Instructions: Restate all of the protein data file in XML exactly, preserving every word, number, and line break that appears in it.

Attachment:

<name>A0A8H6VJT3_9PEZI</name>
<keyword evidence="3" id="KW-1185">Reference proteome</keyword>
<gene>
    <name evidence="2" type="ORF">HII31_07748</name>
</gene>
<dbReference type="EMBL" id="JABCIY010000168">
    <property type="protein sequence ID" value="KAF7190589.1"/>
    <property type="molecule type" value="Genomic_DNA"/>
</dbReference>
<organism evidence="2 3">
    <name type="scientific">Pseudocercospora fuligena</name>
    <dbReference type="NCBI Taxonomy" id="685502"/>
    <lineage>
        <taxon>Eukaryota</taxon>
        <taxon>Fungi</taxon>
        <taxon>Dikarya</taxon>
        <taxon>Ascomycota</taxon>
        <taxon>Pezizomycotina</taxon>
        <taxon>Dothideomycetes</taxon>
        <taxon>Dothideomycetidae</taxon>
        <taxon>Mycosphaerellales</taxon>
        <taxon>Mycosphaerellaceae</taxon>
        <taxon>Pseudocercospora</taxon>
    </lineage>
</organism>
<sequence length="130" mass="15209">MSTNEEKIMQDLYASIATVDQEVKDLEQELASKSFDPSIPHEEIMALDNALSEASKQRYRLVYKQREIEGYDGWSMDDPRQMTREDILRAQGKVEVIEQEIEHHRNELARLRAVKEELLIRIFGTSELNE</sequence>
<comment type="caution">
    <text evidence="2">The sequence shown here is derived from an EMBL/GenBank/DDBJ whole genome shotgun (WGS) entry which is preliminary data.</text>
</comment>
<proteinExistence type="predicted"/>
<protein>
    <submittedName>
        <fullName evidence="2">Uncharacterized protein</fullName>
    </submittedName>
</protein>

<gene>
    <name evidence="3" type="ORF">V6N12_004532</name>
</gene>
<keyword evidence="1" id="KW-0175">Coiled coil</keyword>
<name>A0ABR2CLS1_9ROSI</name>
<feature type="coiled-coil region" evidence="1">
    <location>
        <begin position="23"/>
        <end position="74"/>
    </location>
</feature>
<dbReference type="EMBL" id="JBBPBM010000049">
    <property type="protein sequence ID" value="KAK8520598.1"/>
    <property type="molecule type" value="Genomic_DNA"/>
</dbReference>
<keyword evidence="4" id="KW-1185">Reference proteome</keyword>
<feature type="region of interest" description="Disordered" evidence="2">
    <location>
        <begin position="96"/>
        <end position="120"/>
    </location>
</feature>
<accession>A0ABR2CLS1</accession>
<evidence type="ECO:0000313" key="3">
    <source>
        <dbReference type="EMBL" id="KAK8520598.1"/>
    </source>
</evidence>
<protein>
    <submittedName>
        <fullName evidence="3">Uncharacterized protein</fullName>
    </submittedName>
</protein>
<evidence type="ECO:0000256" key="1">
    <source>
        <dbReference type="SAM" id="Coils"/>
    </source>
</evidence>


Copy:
<name>A0A8H6VJT3_9PEZI</name>
<keyword evidence="3" id="KW-1185">Reference proteome</keyword>
<gene>
    <name evidence="2" type="ORF">HII31_07748</name>
</gene>
<dbReference type="EMBL" id="JABCIY010000168">
    <property type="protein sequence ID" value="KAF7190589.1"/>
    <property type="molecule type" value="Genomic_DNA"/>
</dbReference>
<organism evidence="2 3">
    <name type="scientific">Pseudocercospora fuligena</name>
    <dbReference type="NCBI Taxonomy" id="685502"/>
    <lineage>
        <taxon>Eukaryota</taxon>
        <taxon>Fungi</taxon>
        <taxon>Dikarya</taxon>
        <taxon>Ascomycota</taxon>
        <taxon>Pezizomycotina</taxon>
        <taxon>Dothideomycetes</taxon>
        <taxon>Dothideomycetidae</taxon>
        <taxon>Mycosphaerellales</taxon>
        <taxon>Mycosphaerellaceae</taxon>
        <taxon>Pseudocercospora</taxon>
    </lineage>
</organism>
<sequence length="130" mass="15209">MSTNEEKIMQDLYASIATVDQEVKDLEQELASKSFDPSIPHEEIMALDNALSEASKQRYRLVYKQREIEGYDGWSMDDPRQMTREDILRAQGKVEVIEQEIEHHRNELARLRAVKEELLIRIFGTSELNE</sequence>
<comment type="caution">
    <text evidence="2">The sequence shown here is derived from an EMBL/GenBank/DDBJ whole genome shotgun (WGS) entry which is preliminary data.</text>
</comment>
<proteinExistence type="predicted"/>
<protein>
    <submittedName>
        <fullName evidence="2">Uncharacterized protein</fullName>
    </submittedName>
</protein>

<gene>
    <name evidence="3" type="ORF">V6N12_004532</name>
</gene>
<keyword evidence="1" id="KW-0175">Coiled coil</keyword>
<name>A0ABR2CLS1_9ROSI</name>
<feature type="coiled-coil region" evidence="1">
    <location>
        <begin position="23"/>
        <end position="74"/>
    </location>
</feature>
<dbReference type="EMBL" id="JBBPBM010000049">
    <property type="protein sequence ID" value="KAK8520598.1"/>
    <property type="molecule type" value="Genomic_DNA"/>
</dbReference>
<keyword evidence="4" id="KW-1185">Reference proteome</keyword>
<feature type="region of interest" description="Disordered" evidence="2">
    <location>
        <begin position="96"/>
        <end position="120"/>
    </location>
</feature>
<accession>A0ABR2CLS1</accession>
<evidence type="ECO:0000313" key="3">
    <source>
        <dbReference type="EMBL" id="KAK8520598.1"/>
    </source>
</evidence>
<protein>
    <submittedName>
        <fullName evidence="3">Uncharacterized protein</fullName>
    </submittedName>
</protein>
<evidence type="ECO:0000256" key="1">
    <source>
        <dbReference type="SAM" id="Coils"/>
    </source>
</evidence>